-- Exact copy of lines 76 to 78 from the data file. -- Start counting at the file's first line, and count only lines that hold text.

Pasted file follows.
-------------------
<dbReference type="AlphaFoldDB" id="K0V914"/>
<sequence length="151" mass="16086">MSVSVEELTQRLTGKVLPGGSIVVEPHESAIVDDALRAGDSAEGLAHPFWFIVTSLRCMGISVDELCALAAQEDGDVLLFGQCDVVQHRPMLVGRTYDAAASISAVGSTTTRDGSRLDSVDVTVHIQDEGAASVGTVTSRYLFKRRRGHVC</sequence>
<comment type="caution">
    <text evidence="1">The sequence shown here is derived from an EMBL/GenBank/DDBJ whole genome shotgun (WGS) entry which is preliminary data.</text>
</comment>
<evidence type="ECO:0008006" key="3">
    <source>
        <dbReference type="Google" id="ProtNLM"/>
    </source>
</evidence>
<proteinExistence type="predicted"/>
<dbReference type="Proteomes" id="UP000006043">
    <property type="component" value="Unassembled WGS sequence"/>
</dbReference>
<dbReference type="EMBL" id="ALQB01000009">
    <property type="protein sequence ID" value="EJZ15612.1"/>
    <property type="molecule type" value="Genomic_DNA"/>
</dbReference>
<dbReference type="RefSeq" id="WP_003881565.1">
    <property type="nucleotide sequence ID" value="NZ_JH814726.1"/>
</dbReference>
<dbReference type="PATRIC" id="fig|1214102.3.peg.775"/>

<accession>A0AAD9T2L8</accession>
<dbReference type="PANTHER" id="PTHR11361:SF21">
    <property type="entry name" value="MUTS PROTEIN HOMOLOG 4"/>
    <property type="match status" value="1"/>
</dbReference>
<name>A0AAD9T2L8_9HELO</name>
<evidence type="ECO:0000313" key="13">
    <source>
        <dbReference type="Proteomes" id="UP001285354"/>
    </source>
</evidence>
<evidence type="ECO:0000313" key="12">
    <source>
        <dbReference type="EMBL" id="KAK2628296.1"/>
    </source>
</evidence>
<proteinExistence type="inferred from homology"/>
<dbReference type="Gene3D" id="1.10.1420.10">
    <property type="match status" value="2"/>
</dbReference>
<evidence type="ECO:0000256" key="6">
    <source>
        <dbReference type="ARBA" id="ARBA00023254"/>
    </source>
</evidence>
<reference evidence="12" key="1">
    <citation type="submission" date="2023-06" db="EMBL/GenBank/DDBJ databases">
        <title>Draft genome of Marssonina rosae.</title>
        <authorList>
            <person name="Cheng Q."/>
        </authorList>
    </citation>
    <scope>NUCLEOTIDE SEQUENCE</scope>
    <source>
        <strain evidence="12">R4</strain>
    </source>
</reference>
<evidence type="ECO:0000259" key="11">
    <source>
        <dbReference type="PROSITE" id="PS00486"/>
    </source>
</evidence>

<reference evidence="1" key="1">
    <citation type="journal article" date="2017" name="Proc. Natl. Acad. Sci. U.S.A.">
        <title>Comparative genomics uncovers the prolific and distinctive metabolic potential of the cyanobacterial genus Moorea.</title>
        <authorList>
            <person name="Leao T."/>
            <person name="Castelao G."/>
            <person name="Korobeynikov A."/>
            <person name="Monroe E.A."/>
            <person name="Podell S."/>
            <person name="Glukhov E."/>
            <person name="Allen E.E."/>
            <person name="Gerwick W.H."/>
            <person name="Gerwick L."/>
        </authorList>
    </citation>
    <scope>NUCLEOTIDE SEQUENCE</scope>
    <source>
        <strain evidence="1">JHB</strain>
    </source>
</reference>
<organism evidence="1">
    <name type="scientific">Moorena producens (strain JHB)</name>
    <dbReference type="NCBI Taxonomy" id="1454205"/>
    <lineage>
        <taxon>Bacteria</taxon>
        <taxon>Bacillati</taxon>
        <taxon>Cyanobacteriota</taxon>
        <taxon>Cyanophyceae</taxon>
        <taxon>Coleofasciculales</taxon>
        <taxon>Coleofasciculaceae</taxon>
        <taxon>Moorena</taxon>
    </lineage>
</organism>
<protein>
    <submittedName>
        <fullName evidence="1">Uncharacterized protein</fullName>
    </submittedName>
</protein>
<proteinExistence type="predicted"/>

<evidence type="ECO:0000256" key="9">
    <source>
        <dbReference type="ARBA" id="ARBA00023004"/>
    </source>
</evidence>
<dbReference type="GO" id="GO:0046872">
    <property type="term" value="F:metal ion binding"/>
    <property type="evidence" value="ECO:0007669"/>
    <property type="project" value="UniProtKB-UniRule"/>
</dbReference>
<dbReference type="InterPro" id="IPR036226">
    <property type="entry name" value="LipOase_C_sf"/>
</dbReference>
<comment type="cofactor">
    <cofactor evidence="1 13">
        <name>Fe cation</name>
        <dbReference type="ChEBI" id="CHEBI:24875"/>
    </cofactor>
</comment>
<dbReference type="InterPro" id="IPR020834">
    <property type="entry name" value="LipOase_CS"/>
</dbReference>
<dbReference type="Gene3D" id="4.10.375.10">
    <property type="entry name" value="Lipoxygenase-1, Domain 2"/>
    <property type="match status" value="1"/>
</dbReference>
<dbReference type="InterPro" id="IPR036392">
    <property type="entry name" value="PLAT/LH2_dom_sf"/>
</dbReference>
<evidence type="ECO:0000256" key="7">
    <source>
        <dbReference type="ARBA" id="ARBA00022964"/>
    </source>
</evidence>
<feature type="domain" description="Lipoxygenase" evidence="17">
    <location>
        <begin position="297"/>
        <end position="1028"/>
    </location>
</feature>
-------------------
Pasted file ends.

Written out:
            <person name="Gerwick W.H."/>
            <person name="Gerwick L."/>
        </authorList>